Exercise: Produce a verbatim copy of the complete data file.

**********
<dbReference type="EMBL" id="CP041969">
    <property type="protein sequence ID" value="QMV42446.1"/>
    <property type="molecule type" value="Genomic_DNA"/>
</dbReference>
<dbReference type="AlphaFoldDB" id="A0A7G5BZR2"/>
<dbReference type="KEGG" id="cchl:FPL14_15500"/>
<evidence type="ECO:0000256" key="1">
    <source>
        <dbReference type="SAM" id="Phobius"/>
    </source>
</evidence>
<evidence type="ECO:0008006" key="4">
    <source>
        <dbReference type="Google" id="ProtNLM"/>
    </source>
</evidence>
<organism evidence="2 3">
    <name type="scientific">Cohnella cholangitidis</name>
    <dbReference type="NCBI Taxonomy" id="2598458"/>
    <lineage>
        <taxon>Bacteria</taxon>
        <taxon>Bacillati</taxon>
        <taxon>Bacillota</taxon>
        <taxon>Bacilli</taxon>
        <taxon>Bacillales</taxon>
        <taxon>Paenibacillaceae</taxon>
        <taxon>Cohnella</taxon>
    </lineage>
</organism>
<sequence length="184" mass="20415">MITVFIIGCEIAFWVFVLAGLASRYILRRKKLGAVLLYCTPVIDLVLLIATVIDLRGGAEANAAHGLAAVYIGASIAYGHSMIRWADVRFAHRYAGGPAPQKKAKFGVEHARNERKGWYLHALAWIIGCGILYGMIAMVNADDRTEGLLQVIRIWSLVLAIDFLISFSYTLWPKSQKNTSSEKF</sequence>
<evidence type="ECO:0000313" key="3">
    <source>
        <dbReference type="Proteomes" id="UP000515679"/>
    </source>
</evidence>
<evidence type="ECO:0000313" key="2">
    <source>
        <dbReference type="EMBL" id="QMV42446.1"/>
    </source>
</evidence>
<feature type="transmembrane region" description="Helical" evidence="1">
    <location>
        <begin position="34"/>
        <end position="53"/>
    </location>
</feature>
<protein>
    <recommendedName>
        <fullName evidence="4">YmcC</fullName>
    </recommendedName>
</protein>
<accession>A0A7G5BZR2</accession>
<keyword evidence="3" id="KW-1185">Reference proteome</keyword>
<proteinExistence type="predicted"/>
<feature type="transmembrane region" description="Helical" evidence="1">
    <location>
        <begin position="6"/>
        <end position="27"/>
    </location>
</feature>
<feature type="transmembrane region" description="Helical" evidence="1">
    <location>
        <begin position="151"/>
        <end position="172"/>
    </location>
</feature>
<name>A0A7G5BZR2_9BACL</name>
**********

<dbReference type="EMBL" id="CP041969">
    <property type="protein sequence ID" value="QMV42446.1"/>
    <property type="molecule type" value="Genomic_DNA"/>
</dbReference>
<dbReference type="AlphaFoldDB" id="A0A7G5BZR2"/>
<dbReference type="KEGG" id="cchl:FPL14_15500"/>
<evidence type="ECO:0000256" key="1">
    <source>
        <dbReference type="SAM" id="Phobius"/>
    </source>
</evidence>
<evidence type="ECO:0008006" key="4">
    <source>
        <dbReference type="Google" id="ProtNLM"/>
    </source>
</evidence>
<organism evidence="2 3">
    <name type="scientific">Cohnella cholangitidis</name>
    <dbReference type="NCBI Taxonomy" id="2598458"/>
    <lineage>
        <taxon>Bacteria</taxon>
        <taxon>Bacillati</taxon>
        <taxon>Bacillota</taxon>
        <taxon>Bacilli</taxon>
        <taxon>Bacillales</taxon>
        <taxon>Paenibacillaceae</taxon>
        <taxon>Cohnella</taxon>
    </lineage>
</organism>
<sequence length="184" mass="20415">MITVFIIGCEIAFWVFVLAGLASRYILRRKKLGAVLLYCTPVIDLVLLIATVIDLRGGAEANAAHGLAAVYIGASIAYGHSMIRWADVRFAHRYAGGPAPQKKAKFGVEHARNERKGWYLHALAWIIGCGILYGMIAMVNADDRTEGLLQVIRIWSLVLAIDFLISFSYTLWPKSQKNTSSEKF</sequence>
<evidence type="ECO:0000313" key="3">
    <source>
        <dbReference type="Proteomes" id="UP000515679"/>
    </source>
</evidence>
<evidence type="ECO:0000313" key="2">
    <source>
        <dbReference type="EMBL" id="QMV42446.1"/>
    </source>
</evidence>
<feature type="transmembrane region" description="Helical" evidence="1">
    <location>
        <begin position="34"/>
        <end position="53"/>
    </location>
</feature>
<protein>
    <recommendedName>
        <fullName evidence="4">YmcC</fullName>
    </recommendedName>
</protein>
<accession>A0A7G5BZR2</accession>
<keyword evidence="3" id="KW-1185">Reference proteome</keyword>
<proteinExistence type="predicted"/>
<feature type="transmembrane region" description="Helical" evidence="1">
    <location>
        <begin position="6"/>
        <end position="27"/>
    </location>
</feature>
<feature type="transmembrane region" description="Helical" evidence="1">
    <location>
        <begin position="151"/>
        <end position="172"/>
    </location>
</feature>
<name>A0A7G5BZR2_9BACL</name>